Broadcom, a supplier of mobile chipsets, has announced the first mobile chipset with built-in NFC (Near-Field Communication) along with WiFi, Bluetooth and FM radio.
Earlier, smartphone makers had to buy a separate chip for NFC but with integrated NFC functionality, handset makers would be able to launch even cheaper mobile phones with NFC capability.
The company has said that the handsets with this chipset will start shipping next year.
“Until now, vendors have had to buy a separate chip for NFC and work it into their internal designs, taking up extra space in the tight quarters of a phone’s circuitry. More integration also cuts power consumption,” said the company.
Explaining further, Michael Hurlston, senior vice president and general manager of Broadcom’s Mobile and Wireless Group, said “When we were able to do a combo device with Bluetooth and wireless LAN, it really made WiFi go to a 100 per cent attach rate in the smartphone. We think that by doing something similar with NFC, it will accelerate and further drive the adoption of NFC.”
Currently, NFC is just limited to few high end smartphones like LG Optimus Vu, LG Optimus 4X HD, HTC One X, Nokia 808 PureView etc. Even iPhone 5 does not have NFC.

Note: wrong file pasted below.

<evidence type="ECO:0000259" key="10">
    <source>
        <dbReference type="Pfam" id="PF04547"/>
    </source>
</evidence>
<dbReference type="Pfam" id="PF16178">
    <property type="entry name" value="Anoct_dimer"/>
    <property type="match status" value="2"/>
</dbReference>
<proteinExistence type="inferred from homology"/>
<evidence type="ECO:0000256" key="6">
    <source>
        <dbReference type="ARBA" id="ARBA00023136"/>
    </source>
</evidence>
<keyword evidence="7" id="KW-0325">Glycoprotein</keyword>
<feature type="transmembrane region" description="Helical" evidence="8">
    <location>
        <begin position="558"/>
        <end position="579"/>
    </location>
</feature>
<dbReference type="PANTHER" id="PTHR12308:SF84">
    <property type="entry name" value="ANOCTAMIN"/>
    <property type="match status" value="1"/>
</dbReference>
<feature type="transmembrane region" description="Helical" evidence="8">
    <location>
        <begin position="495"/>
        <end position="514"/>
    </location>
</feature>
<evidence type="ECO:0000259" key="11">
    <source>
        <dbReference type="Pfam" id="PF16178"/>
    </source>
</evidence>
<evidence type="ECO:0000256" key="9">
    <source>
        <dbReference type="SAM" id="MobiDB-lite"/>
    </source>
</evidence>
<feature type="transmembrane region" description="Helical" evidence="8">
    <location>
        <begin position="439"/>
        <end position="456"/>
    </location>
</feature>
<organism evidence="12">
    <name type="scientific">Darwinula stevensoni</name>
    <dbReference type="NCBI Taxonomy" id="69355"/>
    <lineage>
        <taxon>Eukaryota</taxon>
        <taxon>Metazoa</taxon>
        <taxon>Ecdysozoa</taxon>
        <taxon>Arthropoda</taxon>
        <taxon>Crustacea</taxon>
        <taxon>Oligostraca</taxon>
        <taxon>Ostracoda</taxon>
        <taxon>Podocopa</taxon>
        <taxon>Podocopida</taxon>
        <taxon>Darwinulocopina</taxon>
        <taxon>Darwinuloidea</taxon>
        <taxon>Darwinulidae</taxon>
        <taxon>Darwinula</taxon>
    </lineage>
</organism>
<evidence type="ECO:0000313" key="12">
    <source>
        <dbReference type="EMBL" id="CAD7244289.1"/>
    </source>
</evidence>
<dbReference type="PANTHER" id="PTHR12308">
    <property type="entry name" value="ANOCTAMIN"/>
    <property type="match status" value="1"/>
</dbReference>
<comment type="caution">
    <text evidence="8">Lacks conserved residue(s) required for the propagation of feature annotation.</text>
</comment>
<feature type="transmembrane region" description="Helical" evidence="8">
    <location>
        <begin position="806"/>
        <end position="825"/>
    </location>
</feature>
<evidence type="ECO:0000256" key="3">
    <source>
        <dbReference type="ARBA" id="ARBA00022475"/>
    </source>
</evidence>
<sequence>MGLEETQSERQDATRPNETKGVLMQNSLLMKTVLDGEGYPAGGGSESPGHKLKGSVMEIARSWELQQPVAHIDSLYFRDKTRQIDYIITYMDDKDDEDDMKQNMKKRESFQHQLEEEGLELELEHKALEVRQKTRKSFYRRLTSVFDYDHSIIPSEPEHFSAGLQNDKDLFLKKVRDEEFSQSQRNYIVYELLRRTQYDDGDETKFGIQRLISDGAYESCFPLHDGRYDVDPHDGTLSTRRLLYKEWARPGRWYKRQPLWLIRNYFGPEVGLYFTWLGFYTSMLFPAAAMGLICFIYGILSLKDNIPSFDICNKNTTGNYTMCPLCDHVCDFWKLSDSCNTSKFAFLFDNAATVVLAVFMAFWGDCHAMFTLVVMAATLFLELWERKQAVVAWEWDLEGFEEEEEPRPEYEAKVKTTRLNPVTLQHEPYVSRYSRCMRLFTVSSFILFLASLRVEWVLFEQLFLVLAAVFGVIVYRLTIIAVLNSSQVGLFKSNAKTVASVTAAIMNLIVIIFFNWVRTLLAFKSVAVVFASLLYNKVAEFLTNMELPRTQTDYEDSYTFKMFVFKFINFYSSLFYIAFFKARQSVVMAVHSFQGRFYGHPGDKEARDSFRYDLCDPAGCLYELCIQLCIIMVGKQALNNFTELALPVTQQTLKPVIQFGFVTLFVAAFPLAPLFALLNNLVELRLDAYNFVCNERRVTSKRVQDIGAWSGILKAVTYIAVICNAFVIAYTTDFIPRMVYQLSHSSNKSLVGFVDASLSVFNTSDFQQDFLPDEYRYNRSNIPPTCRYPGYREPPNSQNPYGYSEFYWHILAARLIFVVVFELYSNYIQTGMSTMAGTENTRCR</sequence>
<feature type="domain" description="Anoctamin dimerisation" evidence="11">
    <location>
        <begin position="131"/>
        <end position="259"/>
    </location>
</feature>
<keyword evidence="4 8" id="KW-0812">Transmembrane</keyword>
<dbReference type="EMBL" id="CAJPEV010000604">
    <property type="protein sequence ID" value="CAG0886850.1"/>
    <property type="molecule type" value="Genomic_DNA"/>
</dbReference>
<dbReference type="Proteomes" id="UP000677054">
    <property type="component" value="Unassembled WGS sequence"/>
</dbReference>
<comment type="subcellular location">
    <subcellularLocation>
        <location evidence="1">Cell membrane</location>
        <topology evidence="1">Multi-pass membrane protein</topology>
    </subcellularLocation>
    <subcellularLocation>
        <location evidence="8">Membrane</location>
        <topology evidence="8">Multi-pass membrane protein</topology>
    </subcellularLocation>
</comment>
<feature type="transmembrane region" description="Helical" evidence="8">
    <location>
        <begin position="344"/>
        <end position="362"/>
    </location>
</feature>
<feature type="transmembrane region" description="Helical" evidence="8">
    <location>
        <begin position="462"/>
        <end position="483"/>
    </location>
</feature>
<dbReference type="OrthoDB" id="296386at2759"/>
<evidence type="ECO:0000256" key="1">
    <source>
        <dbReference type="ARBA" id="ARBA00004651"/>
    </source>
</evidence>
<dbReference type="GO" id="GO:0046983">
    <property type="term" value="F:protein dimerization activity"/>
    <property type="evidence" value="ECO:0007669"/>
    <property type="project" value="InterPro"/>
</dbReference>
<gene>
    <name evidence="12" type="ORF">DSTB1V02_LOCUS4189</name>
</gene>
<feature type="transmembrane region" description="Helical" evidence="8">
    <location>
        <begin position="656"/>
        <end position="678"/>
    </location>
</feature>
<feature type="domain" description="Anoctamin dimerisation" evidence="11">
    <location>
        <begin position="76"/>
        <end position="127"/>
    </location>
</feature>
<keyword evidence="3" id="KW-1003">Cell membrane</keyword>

NFC could have a lot of usage in day to day life and the primary one is the mobile banking. However, according to Broadcom, that adoption won’t depend totally on NFC mobile payments catching on. Initially, it will be driven by applications that don’t need as complex an ecosystem. For example, NFC will play a key role in Miracast (which allows sharing of video across screens wirelessly), a system for transferring video among devices via WiFi, said Mohamed Awad, an associate product line director.
According to Broadcom, NFC tapping will help make Miracast catch on because it’s much simpler for consumers than setting up the connection via software. Software-based setup for applications based on WiFi Direct, including Miracast, is sometimes hard because devices have different user interfaces for the process.
Broadcom also believes NFC payments will catch on, but not until after more users become comfortable with the technology through uses closer to home. Company estimates wide adoption of payments would take two to three years.